In decreasing complications, ERAS protocols produced reduced LOS and costs. Several reports from Europe and North America measured ERAS cost savings. For example, in colorectal, pancreas, and liver surgery, a Swiss university hospital measured reductions of €1651, €7738, and €3080 per patient, respectively, accounting for almost $1 million USD cost savings for the 198 assessed patients in these three studies [5, 10, 11]. In Canada, implementation of ERAS across an entire provincial healthcare system in Alberta showed net cost savings ranging from $2806 to $5898 USD per patient in a cohort of consecutive colorectal patients [12]. Thus, ERAS was cost-beneficial and also cost-effective as complications were decreased. Cost savings in colorectal surgery were more substantial in Canada than in Switzerland in the mentioned studies. Overall complication and readmission rates were decreased in the Canadian study, whereas no difference was noted in the Swiss article. This can be a potential explanation for the observed difference in cost reduction. Moreover, in Canada, ERAS was implemented across an entire health care system (Alberta province) compared to Swiss data originating from one single center, which can induce more substantial cost savings globally. Finally, salary (e.g., ERAS nurse) and material costs are probably less expensive in Canada (Switzerland is a known expensive country), allowing cheaper specific ERAS costs of implementation in Canada. Even if primary investments are necessary, return on investment is substantial, reported at a factor of four [13]. As ERAS induces cost savings per patient, the more patients enrolled, the more savings. Important factors for ERAS long-term success are changes in management of care processes and time investment to form a multidisciplinary and multiprofessional ERAS team along with the use of dedicated protocols, continuous audit, and feedback [13].

ERAS implementation

A barrier for ERAS implementation may be the reluctance of managers to invest in ERAS team building, database, and systematic audit [13]. A way to overcome the barriers faced for global ERAS implementation might be to increase objective data on financial benefits of ERAS, as shown in recent publications on ERAS costs. Another possibility could be to improve awareness of the advantages of an ERAS management (via advertisements or information campaigns) in the general population, which could convince the managers to invest in such successful programs. To diminish primary investments, ERAS implementation on multiple sites at the same time across an entire health care system or a specific geographical area could be realized with substantial lower costs. The real question to ask would be: what does a hospital lose by not applying ERAS? For example positive clinical and economic impact of expansive new surgical technologies has not been demonstrated yet. Investments in robotic surgery are made at a cost 20 times higher than investment in ERAS. It is surprising that departments that invested in new technologies did not invest in ERAS first in order to improve care and save money. Cost savings from ERAS implementation could then as a result be used to invest in new technologies. In fact, cost savings possibly induced by new technologies remain to be unequivocally demonstrated [14, 15]. Technology advancements are of course important in surgery, but perioperative management goes far beyond surgical technique in terms of impact on outcomes and costs and can be introduced with lower investment. Moreover, chairs of surgical departments might be hostile to ERAS implementation because it would mean important changes in their clinical habits and established management pathways. Another obstacle may also be the fact that many centers are claiming to apply ERAS already, but without controlled application of protocols and ERAS pathways.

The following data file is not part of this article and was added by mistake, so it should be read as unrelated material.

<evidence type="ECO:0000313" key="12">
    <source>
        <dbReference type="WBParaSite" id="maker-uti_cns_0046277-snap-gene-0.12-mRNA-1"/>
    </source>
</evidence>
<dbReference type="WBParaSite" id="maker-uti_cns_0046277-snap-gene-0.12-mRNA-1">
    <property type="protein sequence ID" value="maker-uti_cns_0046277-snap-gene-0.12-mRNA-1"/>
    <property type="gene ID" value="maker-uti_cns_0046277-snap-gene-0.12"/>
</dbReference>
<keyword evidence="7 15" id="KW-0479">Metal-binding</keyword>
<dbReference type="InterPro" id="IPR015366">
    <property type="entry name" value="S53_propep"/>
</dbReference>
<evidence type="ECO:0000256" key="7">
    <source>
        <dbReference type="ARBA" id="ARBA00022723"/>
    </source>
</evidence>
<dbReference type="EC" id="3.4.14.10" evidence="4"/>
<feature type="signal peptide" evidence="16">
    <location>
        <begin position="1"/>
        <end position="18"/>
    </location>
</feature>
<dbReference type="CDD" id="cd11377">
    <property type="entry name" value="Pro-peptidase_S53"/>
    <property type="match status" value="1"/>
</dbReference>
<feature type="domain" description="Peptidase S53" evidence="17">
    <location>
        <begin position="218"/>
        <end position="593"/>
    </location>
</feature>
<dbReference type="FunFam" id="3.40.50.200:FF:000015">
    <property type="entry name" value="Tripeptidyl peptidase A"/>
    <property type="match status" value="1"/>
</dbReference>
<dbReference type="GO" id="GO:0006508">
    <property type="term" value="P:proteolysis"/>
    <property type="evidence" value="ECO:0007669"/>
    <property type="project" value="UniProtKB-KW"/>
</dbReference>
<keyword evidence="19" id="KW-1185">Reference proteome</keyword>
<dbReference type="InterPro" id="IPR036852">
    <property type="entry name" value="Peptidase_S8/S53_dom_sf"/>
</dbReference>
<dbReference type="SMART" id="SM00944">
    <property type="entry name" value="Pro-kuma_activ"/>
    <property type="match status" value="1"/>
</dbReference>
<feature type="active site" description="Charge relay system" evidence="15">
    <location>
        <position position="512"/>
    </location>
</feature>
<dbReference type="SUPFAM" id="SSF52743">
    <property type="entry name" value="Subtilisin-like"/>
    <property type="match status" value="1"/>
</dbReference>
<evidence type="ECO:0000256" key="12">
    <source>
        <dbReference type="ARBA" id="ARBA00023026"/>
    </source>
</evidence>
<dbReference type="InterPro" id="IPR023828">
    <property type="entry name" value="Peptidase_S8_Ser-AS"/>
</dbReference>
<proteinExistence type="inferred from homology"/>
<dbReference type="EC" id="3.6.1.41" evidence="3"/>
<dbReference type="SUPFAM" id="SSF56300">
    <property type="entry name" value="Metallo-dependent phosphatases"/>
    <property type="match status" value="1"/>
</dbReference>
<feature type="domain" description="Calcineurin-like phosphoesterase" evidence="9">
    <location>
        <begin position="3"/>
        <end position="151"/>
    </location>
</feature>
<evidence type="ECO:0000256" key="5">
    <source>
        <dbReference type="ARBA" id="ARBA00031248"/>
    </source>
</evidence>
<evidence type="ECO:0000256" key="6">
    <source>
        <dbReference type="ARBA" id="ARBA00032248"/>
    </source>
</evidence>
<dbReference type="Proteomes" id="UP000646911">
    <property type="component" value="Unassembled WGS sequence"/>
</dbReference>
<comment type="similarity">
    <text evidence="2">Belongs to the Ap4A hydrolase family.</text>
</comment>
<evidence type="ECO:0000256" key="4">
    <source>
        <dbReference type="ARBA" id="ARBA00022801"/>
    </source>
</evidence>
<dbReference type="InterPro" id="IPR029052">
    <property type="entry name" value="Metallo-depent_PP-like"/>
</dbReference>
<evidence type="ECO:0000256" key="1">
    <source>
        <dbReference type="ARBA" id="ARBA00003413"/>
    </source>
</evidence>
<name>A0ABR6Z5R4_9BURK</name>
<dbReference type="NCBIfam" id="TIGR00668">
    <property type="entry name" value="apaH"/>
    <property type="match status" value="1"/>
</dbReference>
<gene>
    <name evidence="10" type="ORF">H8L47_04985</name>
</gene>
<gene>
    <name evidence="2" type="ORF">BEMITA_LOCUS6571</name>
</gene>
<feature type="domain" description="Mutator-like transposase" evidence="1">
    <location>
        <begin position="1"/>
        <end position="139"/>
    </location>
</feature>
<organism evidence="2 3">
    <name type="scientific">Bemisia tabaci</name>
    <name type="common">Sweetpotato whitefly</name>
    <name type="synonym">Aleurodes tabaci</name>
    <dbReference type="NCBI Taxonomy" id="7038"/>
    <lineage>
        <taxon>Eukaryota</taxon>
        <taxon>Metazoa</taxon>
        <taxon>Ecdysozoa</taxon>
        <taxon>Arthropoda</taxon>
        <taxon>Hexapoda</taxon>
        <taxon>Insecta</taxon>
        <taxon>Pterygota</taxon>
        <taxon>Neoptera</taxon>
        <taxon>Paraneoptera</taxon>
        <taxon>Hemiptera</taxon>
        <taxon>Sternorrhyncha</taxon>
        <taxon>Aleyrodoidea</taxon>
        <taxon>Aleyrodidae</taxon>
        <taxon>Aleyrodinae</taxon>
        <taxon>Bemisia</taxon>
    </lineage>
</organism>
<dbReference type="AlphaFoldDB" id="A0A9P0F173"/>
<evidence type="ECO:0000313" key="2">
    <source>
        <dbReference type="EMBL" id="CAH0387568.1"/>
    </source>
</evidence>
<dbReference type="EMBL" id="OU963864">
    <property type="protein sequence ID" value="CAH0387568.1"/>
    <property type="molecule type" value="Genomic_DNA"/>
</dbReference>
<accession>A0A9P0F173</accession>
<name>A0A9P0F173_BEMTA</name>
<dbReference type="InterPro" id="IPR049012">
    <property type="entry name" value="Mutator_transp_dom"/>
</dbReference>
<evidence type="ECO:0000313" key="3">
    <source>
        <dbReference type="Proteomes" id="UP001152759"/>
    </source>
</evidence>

It has been demonstrated that ERAS positively influences patient subjective well-being with better health-related quality of life, less pain or fatigue, and better patient satisfaction [16, 17]. ERAS puts the patient in the center of its perioperative management and recovery team and empowers him or her by increasing motivation to recover quickly and accepting responsibilities in their own management and recovery plan. In major gynecologic surgery, a before-and-after ERAS implementation study reported significantly better pain control and better patient information [18]. Patient information and education, as well as increased communication are often neglected key factors in the surgical process.